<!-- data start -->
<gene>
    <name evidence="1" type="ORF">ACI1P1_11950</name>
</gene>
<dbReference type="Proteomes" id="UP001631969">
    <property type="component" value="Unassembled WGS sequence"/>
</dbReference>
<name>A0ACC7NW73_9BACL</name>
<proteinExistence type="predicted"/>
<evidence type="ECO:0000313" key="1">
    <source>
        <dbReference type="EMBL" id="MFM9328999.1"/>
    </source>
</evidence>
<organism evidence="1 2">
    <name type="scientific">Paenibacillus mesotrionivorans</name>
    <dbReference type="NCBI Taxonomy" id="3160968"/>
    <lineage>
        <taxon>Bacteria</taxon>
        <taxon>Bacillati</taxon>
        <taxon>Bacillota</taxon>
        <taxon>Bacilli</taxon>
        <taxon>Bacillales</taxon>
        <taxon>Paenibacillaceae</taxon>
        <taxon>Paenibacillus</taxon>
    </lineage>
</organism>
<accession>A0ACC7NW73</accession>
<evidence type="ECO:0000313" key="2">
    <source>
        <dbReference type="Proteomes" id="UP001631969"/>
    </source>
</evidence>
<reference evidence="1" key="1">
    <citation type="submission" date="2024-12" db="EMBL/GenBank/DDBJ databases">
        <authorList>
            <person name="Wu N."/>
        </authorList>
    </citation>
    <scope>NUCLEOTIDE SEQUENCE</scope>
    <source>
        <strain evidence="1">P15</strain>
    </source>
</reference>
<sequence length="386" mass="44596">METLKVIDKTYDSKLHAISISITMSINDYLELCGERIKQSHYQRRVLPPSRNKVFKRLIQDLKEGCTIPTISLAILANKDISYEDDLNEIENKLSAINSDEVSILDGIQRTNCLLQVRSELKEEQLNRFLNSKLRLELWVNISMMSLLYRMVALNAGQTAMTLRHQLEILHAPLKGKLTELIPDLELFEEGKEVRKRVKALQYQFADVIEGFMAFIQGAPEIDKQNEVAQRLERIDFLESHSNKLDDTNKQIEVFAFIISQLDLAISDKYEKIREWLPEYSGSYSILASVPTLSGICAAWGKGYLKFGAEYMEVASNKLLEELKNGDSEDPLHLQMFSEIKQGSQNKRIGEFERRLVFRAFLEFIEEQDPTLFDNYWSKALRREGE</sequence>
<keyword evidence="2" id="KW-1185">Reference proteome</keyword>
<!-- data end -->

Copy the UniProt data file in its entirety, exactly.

<gene>
    <name evidence="1" type="ORF">ACI1P1_11950</name>
</gene>
<dbReference type="Proteomes" id="UP001631969">
    <property type="component" value="Unassembled WGS sequence"/>
</dbReference>
<name>A0ACC7NW73_9BACL</name>
<proteinExistence type="predicted"/>
<evidence type="ECO:0000313" key="1">
    <source>
        <dbReference type="EMBL" id="MFM9328999.1"/>
    </source>
</evidence>
<organism evidence="1 2">
    <name type="scientific">Paenibacillus mesotrionivorans</name>
    <dbReference type="NCBI Taxonomy" id="3160968"/>
    <lineage>
        <taxon>Bacteria</taxon>
        <taxon>Bacillati</taxon>
        <taxon>Bacillota</taxon>
        <taxon>Bacilli</taxon>
        <taxon>Bacillales</taxon>
        <taxon>Paenibacillaceae</taxon>
        <taxon>Paenibacillus</taxon>
    </lineage>
</organism>
<accession>A0ACC7NW73</accession>
<evidence type="ECO:0000313" key="2">
    <source>
        <dbReference type="Proteomes" id="UP001631969"/>
    </source>
</evidence>
<reference evidence="1" key="1">
    <citation type="submission" date="2024-12" db="EMBL/GenBank/DDBJ databases">
        <authorList>
            <person name="Wu N."/>
        </authorList>
    </citation>
    <scope>NUCLEOTIDE SEQUENCE</scope>
    <source>
        <strain evidence="1">P15</strain>
    </source>
</reference>
<sequence length="386" mass="44596">METLKVIDKTYDSKLHAISISITMSINDYLELCGERIKQSHYQRRVLPPSRNKVFKRLIQDLKEGCTIPTISLAILANKDISYEDDLNEIENKLSAINSDEVSILDGIQRTNCLLQVRSELKEEQLNRFLNSKLRLELWVNISMMSLLYRMVALNAGQTAMTLRHQLEILHAPLKGKLTELIPDLELFEEGKEVRKRVKALQYQFADVIEGFMAFIQGAPEIDKQNEVAQRLERIDFLESHSNKLDDTNKQIEVFAFIISQLDLAISDKYEKIREWLPEYSGSYSILASVPTLSGICAAWGKGYLKFGAEYMEVASNKLLEELKNGDSEDPLHLQMFSEIKQGSQNKRIGEFERRLVFRAFLEFIEEQDPTLFDNYWSKALRREGE</sequence>
<keyword evidence="2" id="KW-1185">Reference proteome</keyword>